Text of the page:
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British crackdown on metal-detecting criminals

A CAMPAIGN has been launched to combat criminals who steal from historic buildings and wreck archaeological dig sites. The initiative aims to clamp down on practices such as "nighthawking" where thieves use metal detectors to find buried historic objects.

metal detectorsIt will also focus on damage caused to the historic environment by fire, graffiti and vehicles, and architectural thefts of items ranging from stone walls to vintage street signs and unlawful alteration and demolition of listed buildings.

The campaign is being led by Chief Constable of Lincolnshire Police Richard Crompton, who is also the national lead at the Association of Police Officers in tackling heritage crime.

Mr Crompton said: "This is a really important step which will have a significant impact on the problem of crime and antisocial behaviour in and around our historic environment. A great many people care deeply about this sort of crime and I believe that we can tap into that concern and interest and work with communities to make a real difference."

Tom Lane, senior archaeologist at Heritage Lincolnshire, said: "Illegal metal detecting can cause damage apart from digging up fields.

"It can remove objects from their archaeological context so if, at a later stage, we did a proper excavation then there would just be holes and things. There's also the fact that what is in the ground, if it's not treasure trove, is the property of the landowner."

Those who illegally metal detect get information on where to look from ordnance survey maps which have Romano British Remains written on them.

Lincolnshire County Council finds liaison officer Adam Daubney said: "The majority of metal detectorists carry out their hobby legitimately, voluntarily reporting their finds to the Portable Antiquities Scheme.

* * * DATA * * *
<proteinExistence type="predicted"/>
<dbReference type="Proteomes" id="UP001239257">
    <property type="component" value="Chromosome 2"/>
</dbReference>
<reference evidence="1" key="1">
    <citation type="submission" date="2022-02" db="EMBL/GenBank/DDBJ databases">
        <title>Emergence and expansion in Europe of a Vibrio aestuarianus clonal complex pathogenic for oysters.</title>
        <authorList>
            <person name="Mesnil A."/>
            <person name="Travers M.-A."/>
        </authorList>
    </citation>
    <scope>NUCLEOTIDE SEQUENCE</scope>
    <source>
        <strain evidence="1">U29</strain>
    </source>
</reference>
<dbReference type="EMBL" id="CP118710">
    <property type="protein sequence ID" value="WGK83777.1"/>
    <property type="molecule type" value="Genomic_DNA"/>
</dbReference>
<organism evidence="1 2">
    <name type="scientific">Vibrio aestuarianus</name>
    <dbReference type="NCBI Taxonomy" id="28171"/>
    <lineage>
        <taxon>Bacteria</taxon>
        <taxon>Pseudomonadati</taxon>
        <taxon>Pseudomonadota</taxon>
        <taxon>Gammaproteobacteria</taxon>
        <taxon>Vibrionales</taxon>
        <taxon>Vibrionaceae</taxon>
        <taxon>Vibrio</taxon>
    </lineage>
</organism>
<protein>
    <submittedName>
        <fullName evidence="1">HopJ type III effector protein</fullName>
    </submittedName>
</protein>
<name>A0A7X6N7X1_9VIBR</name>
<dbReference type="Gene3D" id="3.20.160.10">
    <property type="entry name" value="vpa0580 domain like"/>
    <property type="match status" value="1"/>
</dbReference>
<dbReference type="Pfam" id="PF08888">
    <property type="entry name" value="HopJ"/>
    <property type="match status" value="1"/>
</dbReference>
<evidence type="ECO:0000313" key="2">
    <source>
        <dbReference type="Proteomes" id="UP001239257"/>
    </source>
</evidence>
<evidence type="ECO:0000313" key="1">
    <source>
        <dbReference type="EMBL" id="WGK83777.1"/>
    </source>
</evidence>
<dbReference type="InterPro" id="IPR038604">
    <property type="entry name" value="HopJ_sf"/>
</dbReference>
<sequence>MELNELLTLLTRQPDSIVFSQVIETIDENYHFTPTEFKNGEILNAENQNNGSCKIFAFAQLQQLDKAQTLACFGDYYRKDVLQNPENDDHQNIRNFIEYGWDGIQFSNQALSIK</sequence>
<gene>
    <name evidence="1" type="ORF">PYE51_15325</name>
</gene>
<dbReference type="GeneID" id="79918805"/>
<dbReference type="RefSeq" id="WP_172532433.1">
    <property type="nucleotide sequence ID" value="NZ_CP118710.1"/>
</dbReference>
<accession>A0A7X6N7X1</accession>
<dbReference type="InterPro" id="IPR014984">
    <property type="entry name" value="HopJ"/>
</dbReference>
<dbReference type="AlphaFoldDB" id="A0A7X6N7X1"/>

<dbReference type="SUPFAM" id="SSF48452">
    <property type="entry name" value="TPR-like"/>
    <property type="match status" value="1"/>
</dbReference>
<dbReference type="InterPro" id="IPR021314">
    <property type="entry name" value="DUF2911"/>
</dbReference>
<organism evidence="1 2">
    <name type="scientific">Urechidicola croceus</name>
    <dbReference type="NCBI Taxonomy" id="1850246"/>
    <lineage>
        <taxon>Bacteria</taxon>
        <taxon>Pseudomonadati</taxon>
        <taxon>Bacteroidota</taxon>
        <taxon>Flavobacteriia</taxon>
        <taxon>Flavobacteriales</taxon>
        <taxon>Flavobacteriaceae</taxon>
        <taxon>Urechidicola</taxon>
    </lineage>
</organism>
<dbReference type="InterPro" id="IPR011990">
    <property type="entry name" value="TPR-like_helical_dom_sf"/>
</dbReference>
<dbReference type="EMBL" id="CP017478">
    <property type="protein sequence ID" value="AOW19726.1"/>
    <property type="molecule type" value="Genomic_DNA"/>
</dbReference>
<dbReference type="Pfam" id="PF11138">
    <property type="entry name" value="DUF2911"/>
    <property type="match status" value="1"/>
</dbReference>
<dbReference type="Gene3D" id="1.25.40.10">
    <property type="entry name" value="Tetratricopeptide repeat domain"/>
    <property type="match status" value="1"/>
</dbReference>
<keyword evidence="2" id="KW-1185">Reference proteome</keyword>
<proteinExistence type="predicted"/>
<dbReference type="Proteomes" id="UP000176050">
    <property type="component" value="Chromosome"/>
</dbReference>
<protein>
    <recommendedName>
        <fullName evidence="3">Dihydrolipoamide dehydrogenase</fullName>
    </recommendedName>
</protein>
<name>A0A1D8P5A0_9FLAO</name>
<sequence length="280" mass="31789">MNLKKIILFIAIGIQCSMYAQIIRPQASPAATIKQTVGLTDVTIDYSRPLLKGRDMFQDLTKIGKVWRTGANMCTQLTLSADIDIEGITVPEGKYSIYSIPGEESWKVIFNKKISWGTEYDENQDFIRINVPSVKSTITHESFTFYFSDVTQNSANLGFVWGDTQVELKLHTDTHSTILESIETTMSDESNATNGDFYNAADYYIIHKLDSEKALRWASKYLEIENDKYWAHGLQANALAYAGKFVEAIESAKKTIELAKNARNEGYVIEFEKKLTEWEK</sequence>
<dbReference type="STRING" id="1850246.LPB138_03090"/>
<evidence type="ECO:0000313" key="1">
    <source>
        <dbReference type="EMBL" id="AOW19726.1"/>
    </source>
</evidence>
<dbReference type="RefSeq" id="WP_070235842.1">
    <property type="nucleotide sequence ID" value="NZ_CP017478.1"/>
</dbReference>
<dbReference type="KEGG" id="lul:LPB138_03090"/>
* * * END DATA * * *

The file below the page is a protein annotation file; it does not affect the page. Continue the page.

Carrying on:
"These enthusiasts have a genuine interest in the past and their finds are helping to advance knowledge of our heritage. In Lincolnshire alone, legitimate metal detectorists have reported 28,000 finds during the past ten years. These have led to the discovery of 175 new sites ranging from Roman temples to medieval markets. Unfortunately, there are those whose actions are criminal – damaging our fine heritage – and Lincolnshire County Council supports any initiative to tackle this and any other sort of heritage crime."

English Heritage, the police and the Crown Prosecution Service want to develop a nationwide network to include organisations such as the National Trust, the Church of England and the Woodland Trust to co-ordinate efforts to tackle heritage crimes.

Source: This is Linolnshire [February 14, 2011]


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1 comment :

  1. Here we go again,Eastern Counties year 2007 recorded items found by metal detecterists (21.523)
    Via controlled archaeological investigation(13)
    Illegal metal detecting (nighthawking)it happens its wrong, distpite what is said by those that are utterly opposed to metal detecting,the incidence is so low ,to ban or curtail metal detecting within its controlled club or group system being overseen by the FLO,s would be a step backwards.
    There is a small but furciferous group within archialogical fraternity that want a total ban on metal detecting, I think there views are very anal.


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